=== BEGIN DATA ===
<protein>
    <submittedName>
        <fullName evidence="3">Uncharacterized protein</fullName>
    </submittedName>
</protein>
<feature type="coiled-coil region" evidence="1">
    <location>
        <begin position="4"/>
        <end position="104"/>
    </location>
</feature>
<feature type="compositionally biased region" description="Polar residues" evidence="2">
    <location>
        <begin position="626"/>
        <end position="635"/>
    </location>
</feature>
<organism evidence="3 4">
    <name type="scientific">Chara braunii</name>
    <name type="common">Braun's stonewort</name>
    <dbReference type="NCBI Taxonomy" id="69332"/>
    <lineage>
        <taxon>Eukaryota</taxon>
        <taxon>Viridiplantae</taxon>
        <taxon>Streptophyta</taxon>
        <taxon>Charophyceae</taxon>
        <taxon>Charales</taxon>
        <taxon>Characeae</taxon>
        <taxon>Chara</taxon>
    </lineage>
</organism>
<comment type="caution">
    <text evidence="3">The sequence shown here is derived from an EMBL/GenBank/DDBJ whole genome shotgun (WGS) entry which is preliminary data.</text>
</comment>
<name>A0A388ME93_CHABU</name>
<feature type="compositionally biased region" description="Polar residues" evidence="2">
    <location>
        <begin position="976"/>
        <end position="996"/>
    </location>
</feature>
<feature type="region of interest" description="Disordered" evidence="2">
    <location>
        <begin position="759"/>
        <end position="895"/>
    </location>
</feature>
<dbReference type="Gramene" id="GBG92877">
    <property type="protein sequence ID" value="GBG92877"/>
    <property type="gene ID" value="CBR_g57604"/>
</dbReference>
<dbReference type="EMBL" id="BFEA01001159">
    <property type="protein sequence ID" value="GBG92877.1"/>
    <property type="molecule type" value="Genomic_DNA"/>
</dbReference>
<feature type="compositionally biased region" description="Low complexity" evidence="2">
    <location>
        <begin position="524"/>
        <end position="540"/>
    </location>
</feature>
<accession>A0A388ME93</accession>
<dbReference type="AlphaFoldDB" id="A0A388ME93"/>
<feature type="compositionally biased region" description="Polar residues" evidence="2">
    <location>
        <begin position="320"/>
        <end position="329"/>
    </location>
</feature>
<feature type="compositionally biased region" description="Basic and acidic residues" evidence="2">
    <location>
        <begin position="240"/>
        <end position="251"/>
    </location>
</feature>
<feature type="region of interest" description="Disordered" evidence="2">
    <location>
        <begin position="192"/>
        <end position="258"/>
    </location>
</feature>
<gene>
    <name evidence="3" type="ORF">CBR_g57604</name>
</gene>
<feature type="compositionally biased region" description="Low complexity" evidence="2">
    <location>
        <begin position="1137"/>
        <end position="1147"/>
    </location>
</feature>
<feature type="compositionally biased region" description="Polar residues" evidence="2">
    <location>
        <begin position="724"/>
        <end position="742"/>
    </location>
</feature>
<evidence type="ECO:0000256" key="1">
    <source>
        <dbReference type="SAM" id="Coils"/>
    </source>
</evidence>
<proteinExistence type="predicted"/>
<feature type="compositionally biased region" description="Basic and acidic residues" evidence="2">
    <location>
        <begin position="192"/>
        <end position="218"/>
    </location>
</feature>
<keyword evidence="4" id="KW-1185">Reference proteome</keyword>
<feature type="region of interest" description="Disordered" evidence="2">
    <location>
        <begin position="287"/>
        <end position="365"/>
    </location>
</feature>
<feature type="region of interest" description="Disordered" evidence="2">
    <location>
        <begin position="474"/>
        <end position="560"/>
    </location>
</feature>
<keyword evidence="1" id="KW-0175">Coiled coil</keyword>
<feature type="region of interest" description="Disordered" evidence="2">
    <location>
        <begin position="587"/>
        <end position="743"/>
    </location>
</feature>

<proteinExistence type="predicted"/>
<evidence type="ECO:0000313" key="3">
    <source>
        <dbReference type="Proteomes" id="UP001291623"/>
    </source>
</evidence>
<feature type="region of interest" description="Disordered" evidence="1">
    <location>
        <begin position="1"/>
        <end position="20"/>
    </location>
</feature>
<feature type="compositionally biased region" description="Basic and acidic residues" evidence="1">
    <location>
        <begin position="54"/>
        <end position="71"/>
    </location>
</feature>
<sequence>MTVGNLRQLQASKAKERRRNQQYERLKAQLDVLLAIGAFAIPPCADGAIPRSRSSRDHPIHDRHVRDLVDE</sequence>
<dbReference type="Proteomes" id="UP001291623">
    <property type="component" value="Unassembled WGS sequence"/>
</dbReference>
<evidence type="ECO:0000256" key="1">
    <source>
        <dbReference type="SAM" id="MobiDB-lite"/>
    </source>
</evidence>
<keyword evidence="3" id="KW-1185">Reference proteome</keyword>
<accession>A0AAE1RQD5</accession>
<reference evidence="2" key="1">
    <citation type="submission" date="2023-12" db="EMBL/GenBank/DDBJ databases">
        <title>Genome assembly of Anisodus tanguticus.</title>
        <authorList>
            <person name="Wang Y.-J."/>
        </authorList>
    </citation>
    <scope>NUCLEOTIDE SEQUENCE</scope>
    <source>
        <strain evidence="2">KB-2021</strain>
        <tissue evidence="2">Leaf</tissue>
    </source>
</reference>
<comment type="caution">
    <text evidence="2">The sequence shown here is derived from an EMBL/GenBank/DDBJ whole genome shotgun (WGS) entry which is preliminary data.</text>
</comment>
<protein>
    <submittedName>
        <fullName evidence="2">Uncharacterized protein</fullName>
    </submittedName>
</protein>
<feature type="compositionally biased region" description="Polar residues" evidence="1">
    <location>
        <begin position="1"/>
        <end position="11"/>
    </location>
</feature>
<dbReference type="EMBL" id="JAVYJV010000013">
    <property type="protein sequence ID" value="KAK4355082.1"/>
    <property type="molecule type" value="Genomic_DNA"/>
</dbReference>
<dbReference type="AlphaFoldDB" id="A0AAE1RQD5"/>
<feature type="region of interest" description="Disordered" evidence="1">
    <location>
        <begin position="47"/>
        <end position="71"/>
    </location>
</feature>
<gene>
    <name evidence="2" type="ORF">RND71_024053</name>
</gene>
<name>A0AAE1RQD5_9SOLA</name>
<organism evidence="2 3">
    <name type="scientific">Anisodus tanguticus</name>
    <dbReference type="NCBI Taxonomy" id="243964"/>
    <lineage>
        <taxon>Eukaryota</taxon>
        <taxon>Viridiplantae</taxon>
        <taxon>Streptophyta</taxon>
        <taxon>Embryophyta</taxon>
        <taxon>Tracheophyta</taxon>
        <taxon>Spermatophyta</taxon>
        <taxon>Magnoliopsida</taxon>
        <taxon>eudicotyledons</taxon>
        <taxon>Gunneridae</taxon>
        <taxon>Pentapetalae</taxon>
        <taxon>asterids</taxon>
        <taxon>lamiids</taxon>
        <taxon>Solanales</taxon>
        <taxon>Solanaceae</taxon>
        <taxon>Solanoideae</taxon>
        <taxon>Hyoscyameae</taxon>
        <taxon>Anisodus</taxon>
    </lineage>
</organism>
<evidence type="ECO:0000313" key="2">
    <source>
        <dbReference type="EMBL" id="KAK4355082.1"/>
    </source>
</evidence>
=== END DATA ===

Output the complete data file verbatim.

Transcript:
<protein>
    <submittedName>
        <fullName evidence="3">Uncharacterized protein</fullName>
    </submittedName>
</protein>
<feature type="coiled-coil region" evidence="1">
    <location>
        <begin position="4"/>
        <end position="104"/>
    </location>
</feature>
<feature type="compositionally biased region" description="Polar residues" evidence="2">
    <location>
        <begin position="626"/>
        <end position="635"/>
    </location>
</feature>
<organism evidence="3 4">
    <name type="scientific">Chara braunii</name>
    <name type="common">Braun's stonewort</name>
    <dbReference type="NCBI Taxonomy" id="69332"/>
    <lineage>
        <taxon>Eukaryota</taxon>
        <taxon>Viridiplantae</taxon>
        <taxon>Streptophyta</taxon>
        <taxon>Charophyceae</taxon>
        <taxon>Charales</taxon>
        <taxon>Characeae</taxon>
        <taxon>Chara</taxon>
    </lineage>
</organism>
<comment type="caution">
    <text evidence="3">The sequence shown here is derived from an EMBL/GenBank/DDBJ whole genome shotgun (WGS) entry which is preliminary data.</text>
</comment>
<name>A0A388ME93_CHABU</name>
<feature type="compositionally biased region" description="Polar residues" evidence="2">
    <location>
        <begin position="976"/>
        <end position="996"/>
    </location>
</feature>
<feature type="region of interest" description="Disordered" evidence="2">
    <location>
        <begin position="759"/>
        <end position="895"/>
    </location>
</feature>
<dbReference type="Gramene" id="GBG92877">
    <property type="protein sequence ID" value="GBG92877"/>
    <property type="gene ID" value="CBR_g57604"/>
</dbReference>
<dbReference type="EMBL" id="BFEA01001159">
    <property type="protein sequence ID" value="GBG92877.1"/>
    <property type="molecule type" value="Genomic_DNA"/>
</dbReference>
<feature type="compositionally biased region" description="Low complexity" evidence="2">
    <location>
        <begin position="524"/>
        <end position="540"/>
    </location>
</feature>
<accession>A0A388ME93</accession>
<dbReference type="AlphaFoldDB" id="A0A388ME93"/>
<feature type="compositionally biased region" description="Polar residues" evidence="2">
    <location>
        <begin position="320"/>
        <end position="329"/>
    </location>
</feature>
<feature type="compositionally biased region" description="Basic and acidic residues" evidence="2">
    <location>
        <begin position="240"/>
        <end position="251"/>
    </location>
</feature>
<feature type="region of interest" description="Disordered" evidence="2">
    <location>
        <begin position="192"/>
        <end position="258"/>
    </location>
</feature>
<gene>
    <name evidence="3" type="ORF">CBR_g57604</name>
</gene>
<feature type="compositionally biased region" description="Low complexity" evidence="2">
    <location>
        <begin position="1137"/>
        <end position="1147"/>
    </location>
</feature>
<feature type="compositionally biased region" description="Polar residues" evidence="2">
    <location>
        <begin position="724"/>
        <end position="742"/>
    </location>
</feature>
<evidence type="ECO:0000256" key="1">
    <source>
        <dbReference type="SAM" id="Coils"/>
    </source>
</evidence>
<proteinExistence type="predicted"/>
<feature type="compositionally biased region" description="Basic and acidic residues" evidence="2">
    <location>
        <begin position="192"/>
        <end position="218"/>
    </location>
</feature>
<keyword evidence="4" id="KW-1185">Reference proteome</keyword>
<feature type="region of interest" description="Disordered" evidence="2">
    <location>
        <begin position="287"/>
        <end position="365"/>
    </location>
</feature>
<feature type="region of interest" description="Disordered" evidence="2">
    <location>
        <begin position="474"/>
        <end position="560"/>
    </location>
</feature>
<keyword evidence="1" id="KW-0175">Coiled coil</keyword>
<feature type="region of interest" description="Disordered" evidence="2">
    <location>
        <begin position="587"/>
        <end position="743"/>
    </location>
</feature>

<proteinExistence type="predicted"/>
<evidence type="ECO:0000313" key="3">
    <source>
        <dbReference type="Proteomes" id="UP001291623"/>
    </source>
</evidence>
<feature type="region of interest" description="Disordered" evidence="1">
    <location>
        <begin position="1"/>
        <end position="20"/>
    </location>
</feature>
<feature type="compositionally biased region" description="Basic and acidic residues" evidence="1">
    <location>
        <begin position="54"/>
        <end position="71"/>
    </location>
</feature>
<sequence>MTVGNLRQLQASKAKERRRNQQYERLKAQLDVLLAIGAFAIPPCADGAIPRSRSSRDHPIHDRHVRDLVDE</sequence>
<dbReference type="Proteomes" id="UP001291623">
    <property type="component" value="Unassembled WGS sequence"/>
</dbReference>
<evidence type="ECO:0000256" key="1">
    <source>
        <dbReference type="SAM" id="MobiDB-lite"/>
    </source>
</evidence>
<keyword evidence="3" id="KW-1185">Reference proteome</keyword>
<accession>A0AAE1RQD5</accession>
<reference evidence="2" key="1">
    <citation type="submission" date="2023-12" db="EMBL/GenBank/DDBJ databases">
        <title>Genome assembly of Anisodus tanguticus.</title>
        <authorList>
            <person name="Wang Y.-J."/>
        </authorList>
    </citation>
    <scope>NUCLEOTIDE SEQUENCE</scope>
    <source>
        <strain evidence="2">KB-2021</strain>
        <tissue evidence="2">Leaf</tissue>
    </source>
</reference>
<comment type="caution">
    <text evidence="2">The sequence shown here is derived from an EMBL/GenBank/DDBJ whole genome shotgun (WGS) entry which is preliminary data.</text>
</comment>
<protein>
    <submittedName>
        <fullName evidence="2">Uncharacterized protein</fullName>
    </submittedName>
</protein>
<feature type="compositionally biased region" description="Polar residues" evidence="1">
    <location>
        <begin position="1"/>
        <end position="11"/>
    </location>
</feature>
<dbReference type="EMBL" id="JAVYJV010000013">
    <property type="protein sequence ID" value="KAK4355082.1"/>
    <property type="molecule type" value="Genomic_DNA"/>
</dbReference>
<dbReference type="AlphaFoldDB" id="A0AAE1RQD5"/>
<feature type="region of interest" description="Disordered" evidence="1">
    <location>
        <begin position="47"/>
        <end position="71"/>
    </location>
</feature>
<gene>
    <name evidence="2" type="ORF">RND71_024053</name>
</gene>
<name>A0AAE1RQD5_9SOLA</name>
<organism evidence="2 3">
    <name type="scientific">Anisodus tanguticus</name>
    <dbReference type="NCBI Taxonomy" id="243964"/>
    <lineage>
        <taxon>Eukaryota</taxon>
        <taxon>Viridiplantae</taxon>
        <taxon>Streptophyta</taxon>
        <taxon>Embryophyta</taxon>
        <taxon>Tracheophyta</taxon>
        <taxon>Spermatophyta</taxon>
        <taxon>Magnoliopsida</taxon>
        <taxon>eudicotyledons</taxon>
        <taxon>Gunneridae</taxon>
        <taxon>Pentapetalae</taxon>
        <taxon>asterids</taxon>
        <taxon>lamiids</taxon>
        <taxon>Solanales</taxon>
        <taxon>Solanaceae</taxon>
        <taxon>Solanoideae</taxon>
        <taxon>Hyoscyameae</taxon>
        <taxon>Anisodus</taxon>
    </lineage>
</organism>
<evidence type="ECO:0000313" key="2">
    <source>
        <dbReference type="EMBL" id="KAK4355082.1"/>
    </source>
</evidence>